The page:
Making the Most of Your Medical Appointment
Having a successful medical appointment means both you and your provider have a clear understanding of your concerns and you leave the appointment feeling confident and satisfied that your needs were met and your voice was heard.
Here are some suggestions for making the most of your medical appointment, developed by the Dartmouth-Hitchcock Patient Family Advisory Council in collaboration with New Hampshire Family Voices, with funding from New Hampshire Special Medical Services (SMS) and The New Hampshire Department of Health and Human Services (DHHS).
Prepare for Your Appointment
Make a list of the top three questions you wish to ask at the appointment. Write down all additional questions you have so that if you have extra time, you can ask those as well.
Questions to consider when making your list
- What symptoms bother you most?
- When do they occur?
- How have things changed since your last appointment?
- Have you read or heard something recently about your condition that you would like to discuss?
When calling to make an appointment
- When you speak with the receptionist, be clear about the purpose of your appointment.
- Ask what you should bring with you.
- A 15 minute appointment allows for your top three questions. If you think you will need more time, ask the receptionist. Additional time may be available or it may require another visit.
- If the appointment is for your child and someone other than you will be bringing your child in, ask about con-sent to treat forms.
Arrive 15 minutes early
- Arriving 15 minutes early will allow you time to get through registration and fill out any forms that may be necessary.
- Don't forget to bring your insurance card and form of payment if they are required.
During Your Visit
Set the tone for your appointment
Set the tone for a positive and productive appointment by being patient and courteous even though you may not be feeling up to it. Our staff is here to help.
Be direct about any challenges you have so that your provider can better serve you
- Do you have a hard time reading the materials provided to you? We may have the information on video.
- Are you unable to afford the prescribed medications? There may be resources to that can help.
Bring a list of all prescriptions and over the counter medications you are currently taking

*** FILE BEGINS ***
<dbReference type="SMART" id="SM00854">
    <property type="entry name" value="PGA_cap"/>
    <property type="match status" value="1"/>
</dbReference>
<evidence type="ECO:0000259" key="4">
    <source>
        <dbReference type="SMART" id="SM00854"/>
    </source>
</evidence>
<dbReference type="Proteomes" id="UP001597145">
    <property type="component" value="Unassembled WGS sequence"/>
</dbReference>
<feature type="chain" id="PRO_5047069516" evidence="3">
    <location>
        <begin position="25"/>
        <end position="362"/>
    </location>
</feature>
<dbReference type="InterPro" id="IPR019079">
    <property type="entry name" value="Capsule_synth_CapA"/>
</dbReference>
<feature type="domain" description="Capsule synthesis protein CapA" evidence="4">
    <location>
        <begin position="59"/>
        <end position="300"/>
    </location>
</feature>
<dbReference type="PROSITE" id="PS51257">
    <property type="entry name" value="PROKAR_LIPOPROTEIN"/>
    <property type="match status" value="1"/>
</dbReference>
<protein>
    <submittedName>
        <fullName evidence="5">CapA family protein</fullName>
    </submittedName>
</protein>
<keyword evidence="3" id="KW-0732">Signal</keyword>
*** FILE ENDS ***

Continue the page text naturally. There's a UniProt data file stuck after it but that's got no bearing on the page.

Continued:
- Inform your provider if you need prescription refills.
- It's helpful to have the dispensing bottle with you.
- Know the dosage amounts and times per day the medication is taken.
- Know the name and location of your pharmacy.
The best way to get what you need is to be open and honest with your provider
Some things are tough to talk about. Your provider has likely heard about these conditions many times. He or she is a trustworthy, confidential resource.
Make sure you understand what your provider is telling you
Write down or restate what your provider is suggesting you do. Make sure you are both on the same page. Ask: Were these questions answered for you?
- What is my main concern?
- What do I need to do?
- Why is it important for me to do this?
If you are not ready or willing to proceed with your provider's suggestions, tell them.
There may be other options. Consider the following situations:
- Ask yourself how likely you are to follow through with what your provider is suggesting on a scale of 1 to 10.
- These could be changes in diet, quitting smoking, leaving an abusive relationship or taking medication.
- There could be another plan, but you won't know unless you are honest with yourself and your provider.
Follow up to get the care you deserve
Be sure to follow through with scheduling appointments for additional diagnostics like lab work, x-rays or visits with a specialist.
CHaD providers are here to help. If you need to find a primary care provider, or search for a specialist, visit our Find a Provider page for more information.